He had no idea how Sherlock knew that Dr. Stapleton was involved with little Kirsty's missing bunny, but sincerely hoped it wasn't just the rabbit that had brought them here. They were risking life and liberty because of Henry's father's mysterious death, right? Not for a little girl's missing pet?

And that's when things went … bad. Sherlock got a text from Mycroft asking what they were doing, and then the sirens started to wail and doors started closing… John had never realized how claustrophobic he was. (When the hell had that started?) He kept his face straight as he and Sherlock headed calmly—outwardly, at least—for the door, but his brain was screaming "Help!" the whole time as he tried to keep calm and not let anything slip that their high-tech, high-security cameras might record.

No matter how small and invisible he wanted to be right then.

It was like a miracle, then, when Dr. Frankland introduced himself and pretended to know Sherlock as Mycroft. The two of them chatted a moment about meeting at some W.H.O. conference while John tried to remember to breathe and sought ways to lower his blood pressure. What the hell was wrong with him? He'd lived through a war, for heaven's sake, not to mention daily life with Sherlock Holmes. A little thing like breaking into an ultra-secure government lab shouldn't affect him this strongly, should it?

Except he knew that this was exactly the kind of place he'd end up in if the government ever decided it wanted to study his gift. The kind not just with a few bars on the windows, but massive magnetic doors and multiple security checks and ultra-secure levels with white, padded rooms and … you have to breathe, John, he told himself. God, this was a nightmare. This was his worst nightmare. This was worse than Afghanistan.

But no, look, see? You're out. Frankland and Sherlock got you out and the car's right over there. Hurry, but try not to look like you're hurrying.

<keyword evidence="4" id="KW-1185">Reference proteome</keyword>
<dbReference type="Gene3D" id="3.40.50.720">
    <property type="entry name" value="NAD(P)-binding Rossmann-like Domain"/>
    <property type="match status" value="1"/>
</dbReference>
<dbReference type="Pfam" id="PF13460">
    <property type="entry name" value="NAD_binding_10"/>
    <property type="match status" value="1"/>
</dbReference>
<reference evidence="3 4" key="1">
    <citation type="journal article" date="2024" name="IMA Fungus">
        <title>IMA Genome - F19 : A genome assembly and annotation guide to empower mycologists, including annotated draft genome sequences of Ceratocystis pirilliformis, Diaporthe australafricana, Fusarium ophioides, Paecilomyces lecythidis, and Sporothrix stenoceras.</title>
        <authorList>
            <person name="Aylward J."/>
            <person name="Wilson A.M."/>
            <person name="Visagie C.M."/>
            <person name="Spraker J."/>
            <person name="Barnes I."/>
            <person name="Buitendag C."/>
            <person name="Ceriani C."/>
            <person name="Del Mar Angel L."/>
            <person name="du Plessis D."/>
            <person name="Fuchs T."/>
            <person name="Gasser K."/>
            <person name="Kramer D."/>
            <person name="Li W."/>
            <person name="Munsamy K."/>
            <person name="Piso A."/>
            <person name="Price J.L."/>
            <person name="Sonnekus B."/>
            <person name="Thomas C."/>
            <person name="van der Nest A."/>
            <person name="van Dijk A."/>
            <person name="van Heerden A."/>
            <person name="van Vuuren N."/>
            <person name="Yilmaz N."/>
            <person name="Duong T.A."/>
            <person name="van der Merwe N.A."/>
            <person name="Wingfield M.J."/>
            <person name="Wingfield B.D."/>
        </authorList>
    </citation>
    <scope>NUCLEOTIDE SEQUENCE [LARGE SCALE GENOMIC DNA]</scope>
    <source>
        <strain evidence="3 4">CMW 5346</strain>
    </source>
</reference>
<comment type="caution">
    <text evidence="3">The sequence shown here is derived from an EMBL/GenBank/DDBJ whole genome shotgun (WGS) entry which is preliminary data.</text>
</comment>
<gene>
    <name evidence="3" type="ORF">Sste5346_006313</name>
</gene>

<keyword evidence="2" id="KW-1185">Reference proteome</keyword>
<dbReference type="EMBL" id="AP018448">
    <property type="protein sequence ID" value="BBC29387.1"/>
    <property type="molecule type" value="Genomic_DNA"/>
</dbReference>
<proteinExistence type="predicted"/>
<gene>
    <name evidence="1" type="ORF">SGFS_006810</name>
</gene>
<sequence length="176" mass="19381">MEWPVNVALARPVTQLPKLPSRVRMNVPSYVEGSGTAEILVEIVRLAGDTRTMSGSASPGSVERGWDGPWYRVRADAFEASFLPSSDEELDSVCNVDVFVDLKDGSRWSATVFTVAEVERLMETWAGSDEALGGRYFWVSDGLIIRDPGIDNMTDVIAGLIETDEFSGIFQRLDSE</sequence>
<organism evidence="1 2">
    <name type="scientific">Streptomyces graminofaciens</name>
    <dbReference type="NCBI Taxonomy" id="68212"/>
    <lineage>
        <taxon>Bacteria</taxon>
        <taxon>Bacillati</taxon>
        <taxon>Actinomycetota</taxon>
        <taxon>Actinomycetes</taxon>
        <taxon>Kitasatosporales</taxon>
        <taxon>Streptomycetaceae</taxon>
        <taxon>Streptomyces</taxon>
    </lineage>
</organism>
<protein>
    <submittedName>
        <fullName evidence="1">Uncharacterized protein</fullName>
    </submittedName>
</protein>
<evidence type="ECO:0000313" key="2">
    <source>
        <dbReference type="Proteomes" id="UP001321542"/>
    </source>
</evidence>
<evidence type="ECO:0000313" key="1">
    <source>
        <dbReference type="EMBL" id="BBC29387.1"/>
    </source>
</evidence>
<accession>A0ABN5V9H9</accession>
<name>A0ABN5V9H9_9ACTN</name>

Try not to insult Sherlock for being the worst kind of idiot until you're at least on the other side of the gates. You can always punch him later. Just ignore the way he's looking so smug and pleased with himself as he turns up his coat collar. It's not important. Just … get out of here.


"You were worried." Sherlock glanced at his friend as they drove away, noting the rapid breathing and pale skin.

"You think so?" asked John. "What gave me away?"

"I told you we'd manage. Mycroft's pass is always reliable, though I suppose he'll deactivate this one now."

He expected a short laugh or an ironic response from John, but instead his friend just sat and concentrated on breathing. Curious. John so seldom resisted a chance for a good quip, especially when he thought Sherlock had done something reckless. Why, then, was his reaction so severe? "What's wrong?"

"What's … Sherlock! We just broke into a top-secret government lab and were almost caught!"

"Yes, I know. The key word being 'almost.' Everything's fine, John. See? You didn't even need to use your gift. Frankland must really be a fan of your blog."

His attempt at conciliation was a failure, though, as John just glared at him from the other side of the car. Apparently he thought Sherlock had missed something. Usually that implied a social interaction of some kind, but there had been so few of those, here. Unless John was offended that he hadn't paid more attention to his odd panic attack earlier? Weren't friends meant to comfort each other when in distress? But surely John knew that he had had to concentrate on the security situation? There had been no time for coddling.

But, still, they were out now and he supposed it would be remiss of him not to tend to John's needs. Tea, at the very least, since he always found that so comforting. Ah, they could combine that with a visit to their client. Perfect. John would relax and everything would be fine.

Satisfied, Sherlock turned his attention back to the road.